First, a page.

A Ruapehu tribe is monitoring a local stream to see if a new wastewater treatment plant is getting rid of micro-organisms such as bacteria that could be harmful to people's health.
Ngati Rangi is conducting a project on the Waitangi Stream near Waiouru as part of an agreement with the New Zealand Defence Force, which upgraded the plant from the original one built in 1957.
Treated sewage has been discharged into the Waitangi Stream since the 1940s, but the new plant, which started being upgraded in May 2013, now has the ability to disinfect wastewater and kill any harmful bacteria.
The Pouhono Taiao, or environmental manager, for Ngati Rangi, David Milner, said a group of rangatahi were involved in the survey to make sure no polluted water flowed into any other waterways.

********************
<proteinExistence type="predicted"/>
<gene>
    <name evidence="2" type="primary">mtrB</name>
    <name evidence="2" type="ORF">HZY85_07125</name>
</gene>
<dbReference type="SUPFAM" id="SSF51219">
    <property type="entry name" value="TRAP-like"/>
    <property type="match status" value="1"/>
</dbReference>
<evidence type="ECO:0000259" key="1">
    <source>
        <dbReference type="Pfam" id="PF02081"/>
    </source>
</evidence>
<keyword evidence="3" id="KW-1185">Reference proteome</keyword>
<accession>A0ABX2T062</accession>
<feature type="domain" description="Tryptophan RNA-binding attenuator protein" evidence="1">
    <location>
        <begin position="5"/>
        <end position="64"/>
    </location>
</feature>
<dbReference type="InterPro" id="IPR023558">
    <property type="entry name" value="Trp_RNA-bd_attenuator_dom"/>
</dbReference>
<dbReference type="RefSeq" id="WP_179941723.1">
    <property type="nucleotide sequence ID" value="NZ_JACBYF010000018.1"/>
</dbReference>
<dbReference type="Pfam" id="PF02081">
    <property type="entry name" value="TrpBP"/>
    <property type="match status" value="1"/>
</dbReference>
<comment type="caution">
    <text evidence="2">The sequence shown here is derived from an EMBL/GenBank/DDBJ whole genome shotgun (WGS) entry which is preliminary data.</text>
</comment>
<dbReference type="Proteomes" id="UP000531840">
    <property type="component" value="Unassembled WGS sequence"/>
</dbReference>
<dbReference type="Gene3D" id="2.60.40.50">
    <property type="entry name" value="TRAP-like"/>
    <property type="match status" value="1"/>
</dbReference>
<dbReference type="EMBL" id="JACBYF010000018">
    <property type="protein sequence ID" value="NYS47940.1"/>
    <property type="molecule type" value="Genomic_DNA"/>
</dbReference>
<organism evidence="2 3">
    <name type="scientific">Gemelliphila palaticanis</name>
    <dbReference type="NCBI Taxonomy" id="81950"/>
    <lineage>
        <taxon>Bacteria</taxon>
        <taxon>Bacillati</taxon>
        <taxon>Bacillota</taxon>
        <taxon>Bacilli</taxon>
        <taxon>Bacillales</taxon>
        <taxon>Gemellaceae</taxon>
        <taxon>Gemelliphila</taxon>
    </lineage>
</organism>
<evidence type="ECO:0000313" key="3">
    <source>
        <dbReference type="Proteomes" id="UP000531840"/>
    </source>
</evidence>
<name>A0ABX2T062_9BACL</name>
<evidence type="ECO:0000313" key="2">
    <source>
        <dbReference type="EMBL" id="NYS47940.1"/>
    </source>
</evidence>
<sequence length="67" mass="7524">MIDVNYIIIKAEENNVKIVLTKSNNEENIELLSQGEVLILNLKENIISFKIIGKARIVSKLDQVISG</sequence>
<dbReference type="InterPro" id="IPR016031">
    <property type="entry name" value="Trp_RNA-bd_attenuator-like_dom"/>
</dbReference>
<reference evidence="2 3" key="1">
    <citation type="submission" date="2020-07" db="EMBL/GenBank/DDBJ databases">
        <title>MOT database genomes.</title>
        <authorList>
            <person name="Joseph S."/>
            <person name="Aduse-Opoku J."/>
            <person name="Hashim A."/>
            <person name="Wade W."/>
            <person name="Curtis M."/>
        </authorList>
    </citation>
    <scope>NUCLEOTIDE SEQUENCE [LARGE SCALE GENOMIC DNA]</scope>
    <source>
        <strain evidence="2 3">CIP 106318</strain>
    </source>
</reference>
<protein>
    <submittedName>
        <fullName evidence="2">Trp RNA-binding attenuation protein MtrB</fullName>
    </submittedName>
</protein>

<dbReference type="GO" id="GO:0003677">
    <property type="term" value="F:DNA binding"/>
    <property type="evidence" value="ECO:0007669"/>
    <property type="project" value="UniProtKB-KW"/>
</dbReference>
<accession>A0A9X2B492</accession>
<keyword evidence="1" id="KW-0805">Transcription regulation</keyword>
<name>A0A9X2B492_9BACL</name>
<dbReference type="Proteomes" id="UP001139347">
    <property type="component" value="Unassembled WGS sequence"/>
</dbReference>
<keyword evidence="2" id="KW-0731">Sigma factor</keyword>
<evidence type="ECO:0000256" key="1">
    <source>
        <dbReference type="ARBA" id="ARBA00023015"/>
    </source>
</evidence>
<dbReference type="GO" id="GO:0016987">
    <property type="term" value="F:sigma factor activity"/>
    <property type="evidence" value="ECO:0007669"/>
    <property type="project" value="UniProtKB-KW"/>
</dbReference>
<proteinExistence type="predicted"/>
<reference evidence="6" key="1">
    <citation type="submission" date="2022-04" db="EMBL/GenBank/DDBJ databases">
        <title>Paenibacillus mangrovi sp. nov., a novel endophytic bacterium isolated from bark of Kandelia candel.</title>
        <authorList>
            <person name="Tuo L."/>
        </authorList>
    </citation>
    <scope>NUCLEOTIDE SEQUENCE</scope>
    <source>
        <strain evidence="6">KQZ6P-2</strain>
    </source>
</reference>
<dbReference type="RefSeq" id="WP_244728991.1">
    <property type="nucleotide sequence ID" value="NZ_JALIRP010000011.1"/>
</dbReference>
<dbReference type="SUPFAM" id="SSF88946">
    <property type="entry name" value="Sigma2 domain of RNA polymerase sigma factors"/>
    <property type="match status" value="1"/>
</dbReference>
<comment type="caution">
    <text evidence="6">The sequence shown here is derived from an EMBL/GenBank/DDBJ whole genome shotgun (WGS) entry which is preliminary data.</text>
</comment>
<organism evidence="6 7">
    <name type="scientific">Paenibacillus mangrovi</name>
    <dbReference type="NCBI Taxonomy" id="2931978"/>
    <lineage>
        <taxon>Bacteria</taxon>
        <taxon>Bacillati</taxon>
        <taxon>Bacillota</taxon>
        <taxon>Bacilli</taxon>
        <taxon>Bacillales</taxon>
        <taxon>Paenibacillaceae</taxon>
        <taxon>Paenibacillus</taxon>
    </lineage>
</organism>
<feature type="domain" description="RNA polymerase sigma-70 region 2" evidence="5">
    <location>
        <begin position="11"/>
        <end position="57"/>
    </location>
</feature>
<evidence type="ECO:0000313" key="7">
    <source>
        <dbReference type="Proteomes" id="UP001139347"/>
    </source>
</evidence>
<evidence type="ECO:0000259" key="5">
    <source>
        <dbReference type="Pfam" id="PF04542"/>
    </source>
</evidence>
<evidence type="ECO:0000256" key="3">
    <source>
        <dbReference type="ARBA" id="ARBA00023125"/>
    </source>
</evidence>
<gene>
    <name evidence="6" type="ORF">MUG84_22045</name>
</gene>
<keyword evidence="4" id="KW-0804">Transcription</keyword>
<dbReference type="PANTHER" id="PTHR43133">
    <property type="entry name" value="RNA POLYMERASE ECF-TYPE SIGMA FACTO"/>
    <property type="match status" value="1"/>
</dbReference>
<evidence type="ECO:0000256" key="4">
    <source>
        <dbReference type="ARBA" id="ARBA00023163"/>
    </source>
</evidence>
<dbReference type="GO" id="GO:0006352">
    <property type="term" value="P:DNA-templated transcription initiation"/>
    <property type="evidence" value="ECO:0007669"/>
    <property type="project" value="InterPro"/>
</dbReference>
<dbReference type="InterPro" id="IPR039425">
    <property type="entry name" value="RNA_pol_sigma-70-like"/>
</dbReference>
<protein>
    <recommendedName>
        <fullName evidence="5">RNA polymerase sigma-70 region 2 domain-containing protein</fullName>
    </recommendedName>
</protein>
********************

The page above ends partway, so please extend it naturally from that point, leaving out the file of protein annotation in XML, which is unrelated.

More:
He said waiora, or healthy water, is a key issue for the iwi, especially as tangata whenua and it was also crucial to make sure that water was passed on to the next rohe in a pristine condition.
Mr Milner said the young team of researchers would be checking under rocks to see if there was any slime or any bugs to indicate what kind of condition the Waitangi stream was in.
The Waitangi Stream is of cultural significance to Ngati Rangi and it is also valued for its trout fishery.
The project also includes another awa - the Toki Ahuru - and more streams will be monitored over time.